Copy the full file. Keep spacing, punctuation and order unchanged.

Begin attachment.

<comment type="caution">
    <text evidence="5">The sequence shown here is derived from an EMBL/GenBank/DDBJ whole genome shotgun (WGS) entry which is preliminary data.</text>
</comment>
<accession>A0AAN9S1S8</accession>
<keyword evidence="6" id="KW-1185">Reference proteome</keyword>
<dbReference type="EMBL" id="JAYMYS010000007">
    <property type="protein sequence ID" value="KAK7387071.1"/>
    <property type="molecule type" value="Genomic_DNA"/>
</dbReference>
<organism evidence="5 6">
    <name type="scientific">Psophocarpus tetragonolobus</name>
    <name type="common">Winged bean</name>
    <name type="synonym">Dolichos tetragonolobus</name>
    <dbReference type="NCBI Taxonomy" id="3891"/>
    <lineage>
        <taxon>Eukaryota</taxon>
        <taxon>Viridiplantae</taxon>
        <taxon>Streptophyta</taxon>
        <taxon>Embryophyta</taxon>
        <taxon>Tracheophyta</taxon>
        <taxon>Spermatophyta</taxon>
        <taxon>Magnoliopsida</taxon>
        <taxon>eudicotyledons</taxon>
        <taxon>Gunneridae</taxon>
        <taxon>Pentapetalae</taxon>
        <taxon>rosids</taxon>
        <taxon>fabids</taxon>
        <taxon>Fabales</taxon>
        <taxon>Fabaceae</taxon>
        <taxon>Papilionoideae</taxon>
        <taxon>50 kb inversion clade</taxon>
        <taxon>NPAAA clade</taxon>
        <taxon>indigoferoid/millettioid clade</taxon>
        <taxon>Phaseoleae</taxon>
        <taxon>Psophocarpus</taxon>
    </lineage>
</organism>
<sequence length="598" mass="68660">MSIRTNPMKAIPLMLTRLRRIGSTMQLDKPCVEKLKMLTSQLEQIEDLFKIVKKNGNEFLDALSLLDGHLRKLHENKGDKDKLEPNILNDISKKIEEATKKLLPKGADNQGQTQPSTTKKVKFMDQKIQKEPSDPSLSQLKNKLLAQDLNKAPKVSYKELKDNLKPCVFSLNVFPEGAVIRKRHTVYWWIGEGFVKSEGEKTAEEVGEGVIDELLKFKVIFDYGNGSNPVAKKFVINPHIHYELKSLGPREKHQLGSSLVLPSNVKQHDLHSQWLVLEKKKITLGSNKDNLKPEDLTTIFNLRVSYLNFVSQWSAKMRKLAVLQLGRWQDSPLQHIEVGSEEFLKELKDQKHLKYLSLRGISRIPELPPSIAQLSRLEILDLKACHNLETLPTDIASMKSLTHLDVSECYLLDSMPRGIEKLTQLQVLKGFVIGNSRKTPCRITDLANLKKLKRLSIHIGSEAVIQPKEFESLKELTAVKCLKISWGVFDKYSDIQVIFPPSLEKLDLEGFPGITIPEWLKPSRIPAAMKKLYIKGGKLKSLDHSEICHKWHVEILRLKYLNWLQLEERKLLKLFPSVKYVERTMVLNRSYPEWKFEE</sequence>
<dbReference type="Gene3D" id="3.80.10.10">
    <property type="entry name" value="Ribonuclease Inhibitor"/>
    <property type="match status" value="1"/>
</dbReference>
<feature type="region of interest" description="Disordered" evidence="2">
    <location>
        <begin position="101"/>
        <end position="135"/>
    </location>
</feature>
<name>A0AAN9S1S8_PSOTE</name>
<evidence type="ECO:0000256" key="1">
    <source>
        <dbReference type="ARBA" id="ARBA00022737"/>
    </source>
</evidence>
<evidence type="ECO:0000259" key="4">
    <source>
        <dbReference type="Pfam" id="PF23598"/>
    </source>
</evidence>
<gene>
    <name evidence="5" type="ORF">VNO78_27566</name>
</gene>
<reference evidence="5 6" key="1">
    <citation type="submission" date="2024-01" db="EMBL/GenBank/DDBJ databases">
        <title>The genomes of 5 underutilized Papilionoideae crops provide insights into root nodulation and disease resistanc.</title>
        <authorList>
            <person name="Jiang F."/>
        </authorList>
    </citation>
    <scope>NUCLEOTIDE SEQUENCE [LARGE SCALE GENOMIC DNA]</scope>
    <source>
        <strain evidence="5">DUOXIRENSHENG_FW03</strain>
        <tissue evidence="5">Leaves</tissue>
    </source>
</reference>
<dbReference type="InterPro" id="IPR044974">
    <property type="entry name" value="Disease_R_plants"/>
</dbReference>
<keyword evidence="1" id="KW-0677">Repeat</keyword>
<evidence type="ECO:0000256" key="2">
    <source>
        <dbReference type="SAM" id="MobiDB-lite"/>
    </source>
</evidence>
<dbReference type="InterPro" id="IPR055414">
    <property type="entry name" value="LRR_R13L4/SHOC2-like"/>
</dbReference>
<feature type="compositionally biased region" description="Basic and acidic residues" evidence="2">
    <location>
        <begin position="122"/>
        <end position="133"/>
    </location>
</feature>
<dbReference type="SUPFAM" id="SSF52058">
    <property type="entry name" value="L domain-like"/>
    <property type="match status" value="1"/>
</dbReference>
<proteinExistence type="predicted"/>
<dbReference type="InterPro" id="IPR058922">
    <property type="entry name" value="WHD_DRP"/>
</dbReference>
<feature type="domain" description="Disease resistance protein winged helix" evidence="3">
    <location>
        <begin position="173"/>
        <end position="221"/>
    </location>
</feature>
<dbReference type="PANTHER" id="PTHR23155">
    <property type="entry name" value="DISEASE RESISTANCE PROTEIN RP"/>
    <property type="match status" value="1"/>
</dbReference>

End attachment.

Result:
<comment type="caution">
    <text evidence="5">The sequence shown here is derived from an EMBL/GenBank/DDBJ whole genome shotgun (WGS) entry which is preliminary data.</text>
</comment>
<accession>A0AAN9S1S8</accession>
<keyword evidence="6" id="KW-1185">Reference proteome</keyword>
<dbReference type="EMBL" id="JAYMYS010000007">
    <property type="protein sequence ID" value="KAK7387071.1"/>
    <property type="molecule type" value="Genomic_DNA"/>
</dbReference>
<organism evidence="5 6">
    <name type="scientific">Psophocarpus tetragonolobus</name>
    <name type="common">Winged bean</name>
    <name type="synonym">Dolichos tetragonolobus</name>
    <dbReference type="NCBI Taxonomy" id="3891"/>
    <lineage>
        <taxon>Eukaryota</taxon>
        <taxon>Viridiplantae</taxon>
        <taxon>Streptophyta</taxon>
        <taxon>Embryophyta</taxon>
        <taxon>Tracheophyta</taxon>
        <taxon>Spermatophyta</taxon>
        <taxon>Magnoliopsida</taxon>
        <taxon>eudicotyledons</taxon>
        <taxon>Gunneridae</taxon>
        <taxon>Pentapetalae</taxon>
        <taxon>rosids</taxon>
        <taxon>fabids</taxon>
        <taxon>Fabales</taxon>
        <taxon>Fabaceae</taxon>
        <taxon>Papilionoideae</taxon>
        <taxon>50 kb inversion clade</taxon>
        <taxon>NPAAA clade</taxon>
        <taxon>indigoferoid/millettioid clade</taxon>
        <taxon>Phaseoleae</taxon>
        <taxon>Psophocarpus</taxon>
    </lineage>
</organism>
<sequence length="598" mass="68660">MSIRTNPMKAIPLMLTRLRRIGSTMQLDKPCVEKLKMLTSQLEQIEDLFKIVKKNGNEFLDALSLLDGHLRKLHENKGDKDKLEPNILNDISKKIEEATKKLLPKGADNQGQTQPSTTKKVKFMDQKIQKEPSDPSLSQLKNKLLAQDLNKAPKVSYKELKDNLKPCVFSLNVFPEGAVIRKRHTVYWWIGEGFVKSEGEKTAEEVGEGVIDELLKFKVIFDYGNGSNPVAKKFVINPHIHYELKSLGPREKHQLGSSLVLPSNVKQHDLHSQWLVLEKKKITLGSNKDNLKPEDLTTIFNLRVSYLNFVSQWSAKMRKLAVLQLGRWQDSPLQHIEVGSEEFLKELKDQKHLKYLSLRGISRIPELPPSIAQLSRLEILDLKACHNLETLPTDIASMKSLTHLDVSECYLLDSMPRGIEKLTQLQVLKGFVIGNSRKTPCRITDLANLKKLKRLSIHIGSEAVIQPKEFESLKELTAVKCLKISWGVFDKYSDIQVIFPPSLEKLDLEGFPGITIPEWLKPSRIPAAMKKLYIKGGKLKSLDHSEICHKWHVEILRLKYLNWLQLEERKLLKLFPSVKYVERTMVLNRSYPEWKFEE</sequence>
<dbReference type="Gene3D" id="3.80.10.10">
    <property type="entry name" value="Ribonuclease Inhibitor"/>
    <property type="match status" value="1"/>
</dbReference>
<feature type="region of interest" description="Disordered" evidence="2">
    <location>
        <begin position="101"/>
        <end position="135"/>
    </location>
</feature>
<name>A0AAN9S1S8_PSOTE</name>
<evidence type="ECO:0000256" key="1">
    <source>
        <dbReference type="ARBA" id="ARBA00022737"/>
    </source>
</evidence>
<evidence type="ECO:0000259" key="4">
    <source>
        <dbReference type="Pfam" id="PF23598"/>
    </source>
</evidence>
<gene>
    <name evidence="5" type="ORF">VNO78_27566</name>
</gene>
<reference evidence="5 6" key="1">
    <citation type="submission" date="2024-01" db="EMBL/GenBank/DDBJ databases">
        <title>The genomes of 5 underutilized Papilionoideae crops provide insights into root nodulation and disease resistanc.</title>
        <authorList>
            <person name="Jiang F."/>
        </authorList>
    </citation>
    <scope>NUCLEOTIDE SEQUENCE [LARGE SCALE GENOMIC DNA]</scope>
    <source>
        <strain evidence="5">DUOXIRENSHENG_FW03</strain>
        <tissue evidence="5">Leaves</tissue>
    </source>
</reference>
<dbReference type="InterPro" id="IPR044974">
    <property type="entry name" value="Disease_R_plants"/>
</dbReference>
<keyword evidence="1" id="KW-0677">Repeat</keyword>
<evidence type="ECO:0000256" key="2">
    <source>
        <dbReference type="SAM" id="MobiDB-lite"/>
    </source>
</evidence>
<dbReference type="InterPro" id="IPR055414">
    <property type="entry name" value="LRR_R13L4/SHOC2-like"/>
</dbReference>
<feature type="compositionally biased region" description="Basic and acidic residues" evidence="2">
    <location>
        <begin position="122"/>
        <end position="133"/>
    </location>
</feature>
<dbReference type="SUPFAM" id="SSF52058">
    <property type="entry name" value="L domain-like"/>
    <property type="match status" value="1"/>
</dbReference>
<proteinExistence type="predicted"/>
<dbReference type="InterPro" id="IPR058922">
    <property type="entry name" value="WHD_DRP"/>
</dbReference>
<feature type="domain" description="Disease resistance protein winged helix" evidence="3">
    <location>
        <begin position="173"/>
        <end position="221"/>
    </location>
</feature>
<dbReference type="PANTHER" id="PTHR23155">
    <property type="entry name" value="DISEASE RESISTANCE PROTEIN RP"/>
    <property type="match status" value="1"/>
</dbReference>